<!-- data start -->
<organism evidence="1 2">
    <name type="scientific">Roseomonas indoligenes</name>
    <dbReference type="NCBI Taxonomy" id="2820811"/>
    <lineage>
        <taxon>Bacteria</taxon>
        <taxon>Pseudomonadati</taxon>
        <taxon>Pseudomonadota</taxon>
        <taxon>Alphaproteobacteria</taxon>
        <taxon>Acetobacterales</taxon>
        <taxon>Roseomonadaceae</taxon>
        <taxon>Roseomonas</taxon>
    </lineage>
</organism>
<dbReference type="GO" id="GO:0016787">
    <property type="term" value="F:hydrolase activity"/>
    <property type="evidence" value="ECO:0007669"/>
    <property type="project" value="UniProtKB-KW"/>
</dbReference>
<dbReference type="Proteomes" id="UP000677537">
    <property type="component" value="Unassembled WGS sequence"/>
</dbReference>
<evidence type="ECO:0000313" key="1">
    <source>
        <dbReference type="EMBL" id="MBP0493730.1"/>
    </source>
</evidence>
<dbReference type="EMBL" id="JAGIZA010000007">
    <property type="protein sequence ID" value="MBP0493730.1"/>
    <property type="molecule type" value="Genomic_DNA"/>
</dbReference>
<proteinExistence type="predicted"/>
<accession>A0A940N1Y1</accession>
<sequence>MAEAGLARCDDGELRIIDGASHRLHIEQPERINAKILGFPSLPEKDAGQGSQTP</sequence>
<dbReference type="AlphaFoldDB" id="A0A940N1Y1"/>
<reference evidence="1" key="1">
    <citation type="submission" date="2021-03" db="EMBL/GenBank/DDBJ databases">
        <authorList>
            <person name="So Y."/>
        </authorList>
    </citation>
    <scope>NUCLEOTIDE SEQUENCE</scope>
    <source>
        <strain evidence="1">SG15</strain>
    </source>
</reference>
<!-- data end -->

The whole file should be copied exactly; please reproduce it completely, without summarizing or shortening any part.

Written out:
<organism evidence="1 2">
    <name type="scientific">Roseomonas indoligenes</name>
    <dbReference type="NCBI Taxonomy" id="2820811"/>
    <lineage>
        <taxon>Bacteria</taxon>
        <taxon>Pseudomonadati</taxon>
        <taxon>Pseudomonadota</taxon>
        <taxon>Alphaproteobacteria</taxon>
        <taxon>Acetobacterales</taxon>
        <taxon>Roseomonadaceae</taxon>
        <taxon>Roseomonas</taxon>
    </lineage>
</organism>
<dbReference type="GO" id="GO:0016787">
    <property type="term" value="F:hydrolase activity"/>
    <property type="evidence" value="ECO:0007669"/>
    <property type="project" value="UniProtKB-KW"/>
</dbReference>
<dbReference type="Proteomes" id="UP000677537">
    <property type="component" value="Unassembled WGS sequence"/>
</dbReference>
<evidence type="ECO:0000313" key="1">
    <source>
        <dbReference type="EMBL" id="MBP0493730.1"/>
    </source>
</evidence>
<dbReference type="EMBL" id="JAGIZA010000007">
    <property type="protein sequence ID" value="MBP0493730.1"/>
    <property type="molecule type" value="Genomic_DNA"/>
</dbReference>
<proteinExistence type="predicted"/>
<accession>A0A940N1Y1</accession>
<sequence>MAEAGLARCDDGELRIIDGASHRLHIEQPERINAKILGFPSLPEKDAGQGSQTP</sequence>
<dbReference type="AlphaFoldDB" id="A0A940N1Y1"/>
<reference evidence="1" key="1">
    <citation type="submission" date="2021-03" db="EMBL/GenBank/DDBJ databases">
        <authorList>
            <person name="So Y."/>
        </authorList>
    </citation>
    <scope>NUCLEOTIDE SEQUENCE</scope>
    <source>
        <strain evidence="1">SG15</strain>
    </source>
</reference>